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News / Northwest

New Mount St. Helens trail has volcano view

Hike is short, but more challenging trails are nearby

By CRAIG HILL, The (Tacoma) News Tribune
Published: November 9, 2015, 9:30am

COUGAR — The first new hiking trail at Mount St. Helens National Volcanic Monument in two decades opened in 2014 and delivered something that had been missing in the Ape Cave area: A view of the volcano. Hence, the thoughtful name for the short trail.

Built by the U.S. Forest Service with the help of volunteers, the Volcano View Trail climbs gradually through the forest to a location with a view through the trees. The view shows a flat-top mountain that lost its upper slopes during the 1980 eruption. St. Helens’ massive crater is not visible from this side of the mountain.

The viewpoint also is ADA accessible. It can be accessed by car via Forest Road 8303.

So far, the trail has proved a good place to get away from the crowds that flock to the Ape Cave to tour the 2.25-mile lava tube.

If You Go

What: Volcano View Trail.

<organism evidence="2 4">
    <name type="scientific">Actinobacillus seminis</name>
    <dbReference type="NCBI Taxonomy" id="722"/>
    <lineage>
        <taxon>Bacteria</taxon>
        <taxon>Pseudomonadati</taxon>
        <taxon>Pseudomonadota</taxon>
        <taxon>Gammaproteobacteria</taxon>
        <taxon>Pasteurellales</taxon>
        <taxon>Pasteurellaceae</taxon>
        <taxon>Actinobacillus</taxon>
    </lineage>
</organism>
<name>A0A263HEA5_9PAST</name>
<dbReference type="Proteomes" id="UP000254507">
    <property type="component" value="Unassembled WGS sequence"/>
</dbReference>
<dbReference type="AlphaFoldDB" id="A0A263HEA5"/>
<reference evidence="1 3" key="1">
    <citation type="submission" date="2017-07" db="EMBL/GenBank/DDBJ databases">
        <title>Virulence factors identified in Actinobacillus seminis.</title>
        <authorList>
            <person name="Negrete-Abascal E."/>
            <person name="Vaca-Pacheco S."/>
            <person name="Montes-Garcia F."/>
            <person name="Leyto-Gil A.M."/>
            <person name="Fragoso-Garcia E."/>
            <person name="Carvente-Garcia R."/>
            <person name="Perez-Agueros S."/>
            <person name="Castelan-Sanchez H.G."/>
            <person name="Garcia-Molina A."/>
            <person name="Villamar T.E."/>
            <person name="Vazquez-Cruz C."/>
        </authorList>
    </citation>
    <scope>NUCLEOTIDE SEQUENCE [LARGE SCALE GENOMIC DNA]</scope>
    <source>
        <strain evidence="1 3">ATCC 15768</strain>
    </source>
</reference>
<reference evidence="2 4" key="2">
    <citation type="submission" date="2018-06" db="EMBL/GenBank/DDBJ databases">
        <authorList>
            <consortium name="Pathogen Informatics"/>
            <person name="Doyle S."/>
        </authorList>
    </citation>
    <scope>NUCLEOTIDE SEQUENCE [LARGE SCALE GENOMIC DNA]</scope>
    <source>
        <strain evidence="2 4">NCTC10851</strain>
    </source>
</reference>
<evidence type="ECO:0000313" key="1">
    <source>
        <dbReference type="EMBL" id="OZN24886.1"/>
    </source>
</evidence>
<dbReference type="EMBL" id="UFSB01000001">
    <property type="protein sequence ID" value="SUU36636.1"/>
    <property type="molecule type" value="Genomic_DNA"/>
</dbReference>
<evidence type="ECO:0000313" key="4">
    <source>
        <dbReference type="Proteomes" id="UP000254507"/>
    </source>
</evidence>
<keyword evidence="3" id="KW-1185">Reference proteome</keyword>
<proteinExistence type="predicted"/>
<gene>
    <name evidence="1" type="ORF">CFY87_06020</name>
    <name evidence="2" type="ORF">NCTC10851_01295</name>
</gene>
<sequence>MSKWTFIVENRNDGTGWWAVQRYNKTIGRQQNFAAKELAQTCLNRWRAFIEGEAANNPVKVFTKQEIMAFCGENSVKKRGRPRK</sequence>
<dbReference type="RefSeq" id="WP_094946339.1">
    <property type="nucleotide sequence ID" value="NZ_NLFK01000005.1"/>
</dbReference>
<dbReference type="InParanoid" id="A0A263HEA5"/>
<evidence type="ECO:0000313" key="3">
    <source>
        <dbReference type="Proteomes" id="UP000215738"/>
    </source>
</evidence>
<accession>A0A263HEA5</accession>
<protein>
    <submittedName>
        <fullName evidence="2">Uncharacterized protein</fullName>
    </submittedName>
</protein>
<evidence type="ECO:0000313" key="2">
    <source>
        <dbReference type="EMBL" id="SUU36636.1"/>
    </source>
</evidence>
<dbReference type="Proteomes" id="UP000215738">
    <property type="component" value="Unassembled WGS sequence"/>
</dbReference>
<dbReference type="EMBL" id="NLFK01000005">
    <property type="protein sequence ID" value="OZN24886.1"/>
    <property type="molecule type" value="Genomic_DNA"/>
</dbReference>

When: May to November is the best time of the year.

Where: From Interstate 5 in Woodland, take Exit 21 and follow state Route 503 east toward the town of Cougar. Past Cougar the road becomes Forest Road 90. Continue about 7 miles to Forest Road 83 and turn left. In less than 2 miles turn left on Forest Road 8303 and continue to the Ape Cave parking lot.

Difficulty rating: 2 (1 is easiest, 5 most difficult). The hike is 1.7 miles round-trip, with an elevation gain of 400 feet.

Map: Green Trails 332S: Mount St. Helens.

Pass: Northwest Forest Pass.

Information: www.fs.usda.gov/mountsthelens

Most hikers would consider this trail too short to warrant the drive. Luckily, there are plenty more trail opportunities in the area, including the eerie Ape Cave (so bring warm clothes and a couple of light sources). Also nearby is the Trail of Two Forests Interpretive Site, making the short Forest Road 8303 corridor a packed place for family exploration.

A little farther down Forest Road 83, visitors can also tack on a trip to Lava and Ape canyons. Lava Canyon offers three layers of hiking options, each a little more challenging than the previous.

The Ape Cave area draws about 60,000 visitors per year, most of them visiting in the summer. Volunteers from the Washington Trails Association and the Mount St. Helens Institute helped build the trail. Dogs and other pets are not permitted in Ape Cave.

The Ape Cave Center is closed for the season, but the cave remains open. Forest Service rangers recommend allowing 2.5 hours to explore the entire cave. They also suggest bringing three light sources and spare batteries. Don’t forget sturdy shoes, warm clothes and a helmet.

There is a geocache hidden near Ape Cave and an earthcache at Trail of Two Forests. For more information, visit http://geocaching.com